The police are set for significant anti-riot control equipment upgrades, of which among them are five new vehicles and thousands of batons.

According to publicly available government tenders, the police are also set to gain a further 450 anti-riot suits.

The timing of the anti-riot upgrade has been linked by many to the recent clampdowns on various demonstrations during the lockdown, most recently at a rally on February 13 where police were criticised for excessive use of force, including the use of water cannon.

But police spokesman Christos Andreou told the Cyprus Mail that any such connections being made are unfortunate as standard police upgrades were already planned, well before the recent events took place.

“These public tenders have nothing to do with the events which are being spoken about now, they are linked to the need to upgrade equipment which has long been the case and are in accordance with the budget approved by parliament,” he told us.

“These upgrades should in no way be connected to what has happened recently.”

Another police source told the Cyprus Mail that the timing of events is coincidental and that: “The procurements are taking place within the context of upgrading and renewing police equipment, this may be to replace old gear or kit out new members of the force … this happens in all the countries of the world.”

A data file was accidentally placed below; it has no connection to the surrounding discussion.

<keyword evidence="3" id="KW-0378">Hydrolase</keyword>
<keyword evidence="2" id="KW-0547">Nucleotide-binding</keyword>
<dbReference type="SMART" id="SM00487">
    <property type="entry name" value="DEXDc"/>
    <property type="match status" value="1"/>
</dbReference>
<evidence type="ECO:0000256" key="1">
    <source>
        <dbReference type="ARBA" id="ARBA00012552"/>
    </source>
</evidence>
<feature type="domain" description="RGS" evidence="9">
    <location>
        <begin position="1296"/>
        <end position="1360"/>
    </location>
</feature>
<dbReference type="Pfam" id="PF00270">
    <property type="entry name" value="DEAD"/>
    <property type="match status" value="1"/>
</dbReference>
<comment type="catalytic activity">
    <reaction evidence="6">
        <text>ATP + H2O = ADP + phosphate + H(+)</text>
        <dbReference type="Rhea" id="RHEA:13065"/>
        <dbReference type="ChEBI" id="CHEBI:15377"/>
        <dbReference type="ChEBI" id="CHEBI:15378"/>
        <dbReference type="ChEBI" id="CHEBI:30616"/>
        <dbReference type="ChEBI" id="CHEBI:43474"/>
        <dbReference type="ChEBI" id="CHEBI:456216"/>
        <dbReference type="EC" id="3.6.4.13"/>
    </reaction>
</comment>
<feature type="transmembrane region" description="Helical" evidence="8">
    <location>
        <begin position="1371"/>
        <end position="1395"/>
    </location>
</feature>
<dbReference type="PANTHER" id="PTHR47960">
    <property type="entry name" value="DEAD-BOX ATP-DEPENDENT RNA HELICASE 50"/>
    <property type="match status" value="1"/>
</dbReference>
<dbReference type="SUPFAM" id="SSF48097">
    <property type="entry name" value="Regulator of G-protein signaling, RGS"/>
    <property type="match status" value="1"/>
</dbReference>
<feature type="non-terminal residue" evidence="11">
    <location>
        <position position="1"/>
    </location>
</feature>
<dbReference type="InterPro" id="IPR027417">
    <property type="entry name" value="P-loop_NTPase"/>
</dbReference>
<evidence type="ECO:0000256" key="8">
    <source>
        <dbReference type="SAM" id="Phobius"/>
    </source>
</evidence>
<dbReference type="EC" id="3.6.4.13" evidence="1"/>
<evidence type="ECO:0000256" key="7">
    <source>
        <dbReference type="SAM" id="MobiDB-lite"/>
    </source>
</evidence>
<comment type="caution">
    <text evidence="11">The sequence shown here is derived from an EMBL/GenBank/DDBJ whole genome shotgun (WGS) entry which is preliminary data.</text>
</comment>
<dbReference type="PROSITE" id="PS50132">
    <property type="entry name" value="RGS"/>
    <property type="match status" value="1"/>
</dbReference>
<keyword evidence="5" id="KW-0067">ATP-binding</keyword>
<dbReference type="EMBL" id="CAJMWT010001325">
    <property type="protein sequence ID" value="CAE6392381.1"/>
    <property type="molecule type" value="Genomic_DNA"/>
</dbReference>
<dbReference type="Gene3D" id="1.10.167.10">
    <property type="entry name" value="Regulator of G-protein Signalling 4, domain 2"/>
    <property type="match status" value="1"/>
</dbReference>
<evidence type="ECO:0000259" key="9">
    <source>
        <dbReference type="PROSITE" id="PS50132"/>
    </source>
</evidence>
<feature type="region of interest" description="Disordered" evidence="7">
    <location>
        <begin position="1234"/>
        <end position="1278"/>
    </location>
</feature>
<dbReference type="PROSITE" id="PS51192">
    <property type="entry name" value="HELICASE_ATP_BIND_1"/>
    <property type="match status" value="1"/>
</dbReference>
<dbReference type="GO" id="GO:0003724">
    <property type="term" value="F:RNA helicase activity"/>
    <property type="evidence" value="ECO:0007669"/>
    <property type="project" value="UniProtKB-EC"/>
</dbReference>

Even so, many have expressed concerns after a 25-year-old woman was injured by the water cannon operated by the police during the protest on February 13. The water cannon itself, dubbed Ajax, was only recently acquired.

“It is necessary to be properly equipped when football matches are being policed and there may be incidents of hooliganism and at some point Covid will end and the police need to be equipped,” the source said.

They also referenced possible terror incidents as another threat for which the police must be equipped to deal with.

As for the 450 anti-riot suits, the source said that these will replace MMAD (rapid response unit) gear purchased in 2007 and others for the police units bought in 2010 – noting that the upgrades were confirmed in the 2020 budget for the year 2021.

The most notable trouble during the lockdown was back in October, when five police officers were injured and a police patrol car was set on fire in Limassol.